‘Attention is the rarest and purest form of generosity’, said the French philosopher, activist and mystic, Simone Weil.
I have always believed that stories have the power to awaken us to the truth. Works of writers, who write from their wounds, have the power to take us via their stories into the truths of other people, whose lives we are willfully blind to, because we are busy amusing ourselves with comfortable lies.
Director Hansal Mehta and writer Apurva Asrani do just that in their film Aligarh. They take us from our safe sanctuaries and our prisons, out of the same old Bollywood stories we have been telling ourselves, and pull us into the life of Dr. Srinavas Ramchandra Siras, a linguist and author in Aligarh University, who was humiliated and ousted from his position because of his sexual orientation.
This under-two hour biographical drama, made by brilliant technicians and actors Manoj Bajpayee and Rajkummar Rao, is not just a film about the rights of homosexuals. It is much more than that.
It is a passionate cry, bringing into focus every human beings right to be different from the herd, and to demand from the custodians of law our right to live our lives our way.
Homosexuality, which has been a part of human history for millennia, is controversial for all individuals, including homosexuals themselves, because it is not a dominant sexual orientation, and does not naturally lead to procreation. Whether individuals within a society agree with the practice of homosexuality or not; the central issue that Aligarh bravely spotlights is the right to freedom of choice within the confines of one’s own personal space.
From the very first shot of Dr. Siras being driven home in a rickshaw on a wintery night, and the subsequent nightmare that unfolds thereafter, Hansal makes the viewer realize that the problem of this persecuted minority is a burning issue, simply because of one’s own personal apathy. He makes us realize that we are individually, personally responsible for viewing homosexuality as something disgraceful, and have turned the other way when they are humiliated by society under our very noses.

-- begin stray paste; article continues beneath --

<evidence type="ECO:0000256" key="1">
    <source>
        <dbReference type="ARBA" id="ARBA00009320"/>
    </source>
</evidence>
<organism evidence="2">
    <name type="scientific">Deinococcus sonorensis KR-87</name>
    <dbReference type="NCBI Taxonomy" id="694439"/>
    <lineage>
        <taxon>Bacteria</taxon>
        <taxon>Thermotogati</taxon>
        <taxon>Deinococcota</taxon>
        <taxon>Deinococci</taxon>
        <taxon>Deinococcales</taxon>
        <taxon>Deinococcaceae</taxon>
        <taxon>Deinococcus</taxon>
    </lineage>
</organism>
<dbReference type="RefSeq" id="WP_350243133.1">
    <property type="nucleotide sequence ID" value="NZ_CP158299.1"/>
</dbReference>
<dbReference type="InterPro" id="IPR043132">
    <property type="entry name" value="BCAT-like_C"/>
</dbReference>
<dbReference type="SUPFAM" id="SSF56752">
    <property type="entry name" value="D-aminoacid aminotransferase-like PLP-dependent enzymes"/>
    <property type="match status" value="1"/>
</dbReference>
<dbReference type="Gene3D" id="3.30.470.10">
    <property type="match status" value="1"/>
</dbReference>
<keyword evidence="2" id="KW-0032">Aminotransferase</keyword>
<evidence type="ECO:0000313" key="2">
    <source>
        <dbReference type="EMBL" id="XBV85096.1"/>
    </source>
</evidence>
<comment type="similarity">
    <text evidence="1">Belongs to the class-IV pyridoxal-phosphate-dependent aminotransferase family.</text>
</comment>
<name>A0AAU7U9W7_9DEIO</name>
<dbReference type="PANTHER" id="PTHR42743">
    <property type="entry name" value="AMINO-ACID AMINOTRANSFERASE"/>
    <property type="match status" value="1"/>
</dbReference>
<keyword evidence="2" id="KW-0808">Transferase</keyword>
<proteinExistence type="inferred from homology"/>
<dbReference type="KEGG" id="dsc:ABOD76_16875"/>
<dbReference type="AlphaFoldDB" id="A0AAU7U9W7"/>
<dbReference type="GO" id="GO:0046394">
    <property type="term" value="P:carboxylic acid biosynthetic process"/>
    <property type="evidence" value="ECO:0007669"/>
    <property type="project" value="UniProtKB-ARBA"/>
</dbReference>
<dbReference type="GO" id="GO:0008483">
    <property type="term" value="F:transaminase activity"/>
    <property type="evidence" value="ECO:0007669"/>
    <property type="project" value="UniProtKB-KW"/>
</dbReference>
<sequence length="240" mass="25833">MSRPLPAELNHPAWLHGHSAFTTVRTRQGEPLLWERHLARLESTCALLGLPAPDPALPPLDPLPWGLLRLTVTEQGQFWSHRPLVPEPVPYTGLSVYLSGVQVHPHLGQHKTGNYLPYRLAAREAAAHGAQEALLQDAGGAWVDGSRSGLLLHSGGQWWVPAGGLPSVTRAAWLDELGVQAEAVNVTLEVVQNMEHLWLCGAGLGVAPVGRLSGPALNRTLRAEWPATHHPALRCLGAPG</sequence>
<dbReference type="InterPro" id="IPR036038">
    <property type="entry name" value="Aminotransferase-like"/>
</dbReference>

As I sat watching this film, I couldn’t help but marvel at how India of 2016 has drastically changed from the India of the last century. Here is a filmmaker and his team who have taken a clear position and are crusading to change the nations’ belief towards sexuality.
I remember that in 1998, Dilip Kumar, Javed Akhtar, Vijay Tendulkar and myself filed a PIL in the Supreme Court, when the film FIRE was obstructed by the Shiv Sena. We had sought a directive to restore the rule of law and constitution, before the situation slipped into total anarchy.
During that due process a lot of gay rights groups suddenly appeared out of the woodwork and wanted to jump onto the Fire bandwagon, taking out candle light protests outside theatres. Their voices sought to be heard not just for the issue of freedom of speech in the virtual world but also in the real world. They attempted at that point to broaden the discourse. When they approached us to join them, Dilip Saab took a step back. He did not want us to crusade for gay rights, only for freedom of speech at that point.
When I look back at that moment now, I marvel at the quantum leap that Hansal, Manoj, Rajkummar and Apurva have taken. They have given us a moving document, which will make even the stone hearted, blinkered viewer feel the pain and loneliness of Dr. Siras, and perhaps make him feel that he too was responsible for the tragic hand that he was dealt.
If attention is indeed the rarest and purest form of generosity, then Aligarh is the most generous human document to have flowered in these mind-numbing times. Where most filmmakers are attempting to lull an audience into sleep, Aligarh, and the haunting face of Manoj Bajpayee, wakes you up, and jolts you out of your slumber.